SINGAPORE (Reuters) - Michelle Wie drained a monster birdie putt from off the green on the final hole to record a stunning one-shot victory at the HSBC Women’s World Championship after a thrilling final round of low scoring and late drama on Sunday.
Wie’s seventh birdie of the day completed a bogey-free round of 65 as she finished on 17-under 271 for the tournament, a stroke ahead of American compatriots Danielle Kang and Nelly Korda, South Korea’s Jenny Shin and Canada’s Brooke Henderson.
“It was crazy, I still don’t know what’s going on right now, my head’s running at a million miles an hour,” the 28-year-old, who led going into the final round a year ago but started five shots behind this time, said at the trophy ceremony.
“I wanted to win really badly, especially after what happened last year, I had some unfinished business. I knew if I shot seven, eight under I’d have a chance and that was my one and only goal.”
The victory was Wie’s first since she claimed the 2014 U.S. Open title, the American pumping her fist and galloping towards the green as her 45-foot putt dropped into the heart of the cup before she had an anxious wait for the final group to finish.
Overnight leader Korda nailed her approach to within nine feet on the last but the teenager’s putt to get into a playoff drifted right as her hopes of following up sister Jessica’s win in Thailand last week evaporated on the 72nd green.
Shin, in the group ahead of Wie, had stormed into the lead with eight birdies in 11 holes and she reached the 18th with a one-shot cushion, but an errant approach and duffed chip led to her first bogey of the day and opened the door for her pursuers.
Korda had started the final round a stroke ahead of Kang, who was three strokes clear of the others, but neither were able to pick up shots while the rest of the field were eating into their advantage as the top of the leaderboard became congested.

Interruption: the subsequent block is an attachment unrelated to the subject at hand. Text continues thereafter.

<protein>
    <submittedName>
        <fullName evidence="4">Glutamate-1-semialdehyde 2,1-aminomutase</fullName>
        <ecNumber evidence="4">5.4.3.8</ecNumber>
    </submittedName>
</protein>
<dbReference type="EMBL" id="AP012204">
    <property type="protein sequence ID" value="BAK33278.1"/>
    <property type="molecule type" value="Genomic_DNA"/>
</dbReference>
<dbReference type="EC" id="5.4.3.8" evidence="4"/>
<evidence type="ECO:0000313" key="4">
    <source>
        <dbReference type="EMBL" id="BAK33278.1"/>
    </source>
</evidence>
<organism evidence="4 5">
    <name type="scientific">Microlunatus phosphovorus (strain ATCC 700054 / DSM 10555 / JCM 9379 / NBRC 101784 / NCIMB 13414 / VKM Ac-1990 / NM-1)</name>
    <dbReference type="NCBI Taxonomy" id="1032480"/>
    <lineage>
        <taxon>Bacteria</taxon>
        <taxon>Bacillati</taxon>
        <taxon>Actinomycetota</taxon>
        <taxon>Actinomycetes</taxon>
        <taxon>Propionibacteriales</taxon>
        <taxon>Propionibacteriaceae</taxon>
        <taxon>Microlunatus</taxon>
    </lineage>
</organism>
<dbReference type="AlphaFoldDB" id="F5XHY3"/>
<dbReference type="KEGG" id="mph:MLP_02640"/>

Earlier, Kim Sei-young briefly threatened to shoot an LPGA-record matching 59 but a bogey on her 16th hole stalled her progress and the Korean had to settle for a course record 10-under 62 to finish in a tie for 10th on 12-under-par.
American Angela Stanford and Germany’s Caroline Masson both fired matching 63s around the New Tanjong Course but at the end of a thrilling Sunday, Wie was left to savour a victory that was sealed in the most dramatic of fashions.
“It’s been a while since I stood up here so it feels pretty good,” Wie added after notching her fifth win on the tour. “We consider this to be Asia’s major and to win this event means the world to me.”
Wie described her winning putt as “the best of her career” and while she felt vindicated having blown her victory chance a year ago, Korda, Kang and Shin in particular will be left to rue their inability to make the most of promising positions.
“I think I’ve done a great job today. The nerves didn’t get me at all. The nerves that I got on 18, I think any human being would experience,” Shin admitted.
“So I handled it very calmly. I wasn’t rushing. I wasn’t — I wasn’t too nervous. It’s just the adrenaline, really. So if I had this opportunity again this year, I’d probably handle it the same exact way. Oh well.”
Reporting by John O'Brien, editing by Nick Mulvenney and Sudipto Ganguly